Obama Administration Hosts Cuban Border Guard Visits
By Bill Gertz, The Washington Free Beacon
Trips to Coast Guard facilities raise security concerns
The Obama administration is hosting visits to U.S. Coast Guard facilities by Cuban Border Guard officials as part of its policy of seeking closer ties with the communist government in Havana.
The visits are raising concerns among officials and security analysts that closer ties with Cuba will benefit aggressive Cuban intelligence operations in the United States that have been underway for decades.
A delegation of Cuban officials arrives this week for visits to Coast Guard bases in Florida and Alabama following an earlier visit two months ago.
The Department of Homeland Security, which arranged the visits, refused to provide details of the Cuban delegation. But a spokeswoman said they are part of an exchange program.
“These visits represent professional exchanges between the U.S. Coast Guard and the Cuban Border Guard to discuss issues of mutual interest such as at-sea rescue operations,” DHS spokeswoman Gillian Christensen told the Washington Free Beacon, without elaborating.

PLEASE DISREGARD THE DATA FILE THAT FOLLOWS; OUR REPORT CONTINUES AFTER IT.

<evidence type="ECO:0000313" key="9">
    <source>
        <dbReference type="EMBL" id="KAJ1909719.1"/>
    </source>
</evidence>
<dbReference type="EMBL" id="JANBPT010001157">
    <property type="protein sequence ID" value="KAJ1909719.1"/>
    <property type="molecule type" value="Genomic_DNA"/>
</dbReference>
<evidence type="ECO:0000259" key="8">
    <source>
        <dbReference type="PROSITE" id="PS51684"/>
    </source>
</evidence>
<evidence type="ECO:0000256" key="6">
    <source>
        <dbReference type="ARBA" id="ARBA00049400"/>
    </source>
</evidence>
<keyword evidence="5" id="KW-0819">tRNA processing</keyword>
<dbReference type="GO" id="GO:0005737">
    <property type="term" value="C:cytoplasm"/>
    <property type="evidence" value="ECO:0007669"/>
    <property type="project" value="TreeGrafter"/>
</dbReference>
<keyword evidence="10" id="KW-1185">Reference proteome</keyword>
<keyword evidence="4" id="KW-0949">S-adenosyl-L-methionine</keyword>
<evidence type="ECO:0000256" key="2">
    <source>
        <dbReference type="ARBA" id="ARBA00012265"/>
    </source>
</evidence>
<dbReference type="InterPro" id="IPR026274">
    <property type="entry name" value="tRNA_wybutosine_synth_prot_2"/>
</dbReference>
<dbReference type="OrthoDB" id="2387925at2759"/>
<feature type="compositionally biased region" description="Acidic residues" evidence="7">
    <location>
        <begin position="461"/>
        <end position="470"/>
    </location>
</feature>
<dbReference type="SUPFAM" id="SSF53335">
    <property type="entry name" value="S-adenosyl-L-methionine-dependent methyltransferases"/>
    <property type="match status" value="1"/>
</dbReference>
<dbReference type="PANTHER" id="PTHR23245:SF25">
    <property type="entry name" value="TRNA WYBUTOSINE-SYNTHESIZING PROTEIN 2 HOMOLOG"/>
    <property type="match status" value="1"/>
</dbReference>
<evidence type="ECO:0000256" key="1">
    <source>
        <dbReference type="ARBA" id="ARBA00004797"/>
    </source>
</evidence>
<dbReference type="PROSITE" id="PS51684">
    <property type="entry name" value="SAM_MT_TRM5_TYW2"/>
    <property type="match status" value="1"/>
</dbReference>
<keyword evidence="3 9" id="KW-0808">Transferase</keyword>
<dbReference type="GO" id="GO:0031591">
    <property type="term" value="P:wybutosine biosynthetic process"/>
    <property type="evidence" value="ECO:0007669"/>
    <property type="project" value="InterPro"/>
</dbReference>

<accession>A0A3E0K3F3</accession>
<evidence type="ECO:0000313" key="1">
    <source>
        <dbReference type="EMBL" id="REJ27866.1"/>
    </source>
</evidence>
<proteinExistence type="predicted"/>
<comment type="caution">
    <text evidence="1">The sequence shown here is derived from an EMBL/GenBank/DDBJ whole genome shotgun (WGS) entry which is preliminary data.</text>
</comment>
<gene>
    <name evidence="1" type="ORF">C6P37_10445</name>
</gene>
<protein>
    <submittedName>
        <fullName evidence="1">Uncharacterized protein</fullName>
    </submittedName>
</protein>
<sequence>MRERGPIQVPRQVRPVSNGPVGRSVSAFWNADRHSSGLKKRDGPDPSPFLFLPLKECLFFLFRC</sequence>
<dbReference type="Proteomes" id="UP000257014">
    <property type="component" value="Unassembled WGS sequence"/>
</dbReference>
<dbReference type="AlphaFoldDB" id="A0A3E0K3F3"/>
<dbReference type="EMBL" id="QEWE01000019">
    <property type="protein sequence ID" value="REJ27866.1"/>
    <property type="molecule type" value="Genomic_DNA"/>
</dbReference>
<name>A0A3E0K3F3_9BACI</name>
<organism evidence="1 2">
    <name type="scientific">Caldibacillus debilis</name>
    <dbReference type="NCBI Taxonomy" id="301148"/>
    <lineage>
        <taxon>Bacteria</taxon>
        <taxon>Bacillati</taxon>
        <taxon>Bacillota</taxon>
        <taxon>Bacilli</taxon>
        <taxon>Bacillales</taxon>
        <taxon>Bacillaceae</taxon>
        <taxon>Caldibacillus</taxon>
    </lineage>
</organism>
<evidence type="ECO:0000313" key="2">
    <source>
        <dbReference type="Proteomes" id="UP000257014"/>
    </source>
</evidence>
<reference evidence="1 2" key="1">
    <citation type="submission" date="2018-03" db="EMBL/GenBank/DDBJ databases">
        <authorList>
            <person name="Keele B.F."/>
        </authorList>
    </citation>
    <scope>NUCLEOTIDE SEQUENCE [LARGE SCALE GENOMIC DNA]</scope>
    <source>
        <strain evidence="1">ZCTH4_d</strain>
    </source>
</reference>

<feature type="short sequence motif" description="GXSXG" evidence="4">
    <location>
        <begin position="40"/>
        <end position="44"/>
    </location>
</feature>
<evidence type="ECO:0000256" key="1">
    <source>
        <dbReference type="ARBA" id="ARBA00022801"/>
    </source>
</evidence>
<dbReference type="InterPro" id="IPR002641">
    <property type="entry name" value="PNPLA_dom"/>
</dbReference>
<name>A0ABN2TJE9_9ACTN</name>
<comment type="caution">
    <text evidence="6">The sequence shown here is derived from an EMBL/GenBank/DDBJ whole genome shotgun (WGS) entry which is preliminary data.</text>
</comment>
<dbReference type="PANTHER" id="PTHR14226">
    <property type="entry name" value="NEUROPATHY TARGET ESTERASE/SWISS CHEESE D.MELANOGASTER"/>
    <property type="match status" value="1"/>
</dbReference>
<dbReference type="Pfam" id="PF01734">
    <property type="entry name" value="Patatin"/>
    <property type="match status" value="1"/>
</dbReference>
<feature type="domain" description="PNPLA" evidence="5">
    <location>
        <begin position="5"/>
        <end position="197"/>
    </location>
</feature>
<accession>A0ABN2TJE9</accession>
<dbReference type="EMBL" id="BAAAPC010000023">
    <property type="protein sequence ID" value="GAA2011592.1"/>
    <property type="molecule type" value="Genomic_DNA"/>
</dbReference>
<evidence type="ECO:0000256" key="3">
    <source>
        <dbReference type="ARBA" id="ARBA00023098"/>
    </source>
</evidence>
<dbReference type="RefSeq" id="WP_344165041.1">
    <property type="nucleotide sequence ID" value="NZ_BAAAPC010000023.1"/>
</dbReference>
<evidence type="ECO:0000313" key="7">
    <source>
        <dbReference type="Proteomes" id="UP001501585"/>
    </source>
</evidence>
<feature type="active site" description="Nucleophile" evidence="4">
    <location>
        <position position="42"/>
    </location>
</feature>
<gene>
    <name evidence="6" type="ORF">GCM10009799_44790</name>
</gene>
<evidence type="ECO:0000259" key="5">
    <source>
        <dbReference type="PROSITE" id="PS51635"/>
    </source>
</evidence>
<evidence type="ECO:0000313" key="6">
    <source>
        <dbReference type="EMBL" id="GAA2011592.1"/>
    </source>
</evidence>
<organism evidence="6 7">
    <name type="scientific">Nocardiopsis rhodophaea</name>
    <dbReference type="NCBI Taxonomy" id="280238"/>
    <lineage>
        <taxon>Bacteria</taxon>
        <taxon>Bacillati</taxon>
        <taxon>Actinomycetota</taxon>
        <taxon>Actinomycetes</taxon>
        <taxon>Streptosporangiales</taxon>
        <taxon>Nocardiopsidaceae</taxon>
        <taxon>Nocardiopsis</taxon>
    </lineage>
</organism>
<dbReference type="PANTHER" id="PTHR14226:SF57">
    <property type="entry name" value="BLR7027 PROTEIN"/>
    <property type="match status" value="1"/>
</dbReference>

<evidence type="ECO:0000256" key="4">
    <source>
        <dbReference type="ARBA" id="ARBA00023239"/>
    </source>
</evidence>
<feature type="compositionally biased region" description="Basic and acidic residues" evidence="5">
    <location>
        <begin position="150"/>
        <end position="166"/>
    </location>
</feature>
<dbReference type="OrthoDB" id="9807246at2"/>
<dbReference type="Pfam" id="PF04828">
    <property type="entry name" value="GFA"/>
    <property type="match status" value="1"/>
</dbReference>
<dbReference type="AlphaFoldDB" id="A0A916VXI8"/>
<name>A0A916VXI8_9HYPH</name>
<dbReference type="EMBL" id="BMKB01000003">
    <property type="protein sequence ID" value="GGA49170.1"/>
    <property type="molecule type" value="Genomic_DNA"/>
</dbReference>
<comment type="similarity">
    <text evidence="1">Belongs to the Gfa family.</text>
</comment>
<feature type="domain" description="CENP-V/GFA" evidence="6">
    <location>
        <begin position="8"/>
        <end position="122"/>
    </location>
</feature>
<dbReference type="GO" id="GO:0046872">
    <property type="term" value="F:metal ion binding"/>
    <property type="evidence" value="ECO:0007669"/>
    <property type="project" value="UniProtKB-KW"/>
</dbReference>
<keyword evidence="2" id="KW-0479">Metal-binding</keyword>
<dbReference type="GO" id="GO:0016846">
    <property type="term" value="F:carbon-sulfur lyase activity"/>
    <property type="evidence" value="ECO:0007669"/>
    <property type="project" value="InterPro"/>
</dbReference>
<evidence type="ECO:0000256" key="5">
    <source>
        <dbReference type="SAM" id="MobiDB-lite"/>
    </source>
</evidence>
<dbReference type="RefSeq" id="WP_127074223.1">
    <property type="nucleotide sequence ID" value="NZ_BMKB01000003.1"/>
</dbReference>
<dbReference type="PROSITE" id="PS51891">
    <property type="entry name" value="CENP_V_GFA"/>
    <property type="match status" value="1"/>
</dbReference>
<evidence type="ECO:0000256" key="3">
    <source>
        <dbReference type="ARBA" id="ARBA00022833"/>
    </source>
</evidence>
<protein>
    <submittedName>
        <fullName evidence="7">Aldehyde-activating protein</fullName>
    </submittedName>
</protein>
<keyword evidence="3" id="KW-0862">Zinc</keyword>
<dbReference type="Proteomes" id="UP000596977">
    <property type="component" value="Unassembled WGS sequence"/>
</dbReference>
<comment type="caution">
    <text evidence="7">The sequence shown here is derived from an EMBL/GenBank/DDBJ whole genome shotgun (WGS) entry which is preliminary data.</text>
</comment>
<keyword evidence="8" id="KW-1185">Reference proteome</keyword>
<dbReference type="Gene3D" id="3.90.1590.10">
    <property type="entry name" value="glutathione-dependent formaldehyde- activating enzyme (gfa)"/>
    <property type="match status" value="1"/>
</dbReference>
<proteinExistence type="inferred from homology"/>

Cuban officials on March 18 visited three Coast Guard port facilities in the south, including one near Mobile, Alabama. The group also toured an oil refinery in Alabama, according to a Coast Guard spokeswoman.
A State Department official said the Cuban Border Guard tours of Coast Guard bases are an outgrowth of the president’s pro-Havana tilt. “The administration’s new policy of engagement has enabled U.S. agencies to discuss and coordinate on topics of mutual interest as we work to normalize relations.”
The official referred further questions to the Cuban government. A Cuban Embassy official did not respond to email requests for comment.
President Obama traveled to Cuba in March as part of what the White House has called his rejection of “the failed, Cold War-era policy” of isolating the communist regime in Havana.
Alexandria Preston, a Coast Guard spokeswoman, said the March visit was arranged by Coast Guard headquarters as part of the International Port Security program.
The Cubans were given public information briefings and presentations about Coast Guard operations in Mobile followed by a question and answer session on the Maritime Transportation Security Act, she said. At the refinery, the Cubans were given a briefing and tour by the refinery’s security officer.
Cuba’s Border Guard troops are part of the Cuban Interior Ministry that directs the Intelligence Directorate, the political police, and an intelligence service modeled after the Soviet-era KGB intelligence service. The Border Guard in the past has been involved in liaisons with the U.S. Coast Guard.
Cuba’s intelligence services also cooperate with Russian intelligence services.
Feature continues here: Security Concerns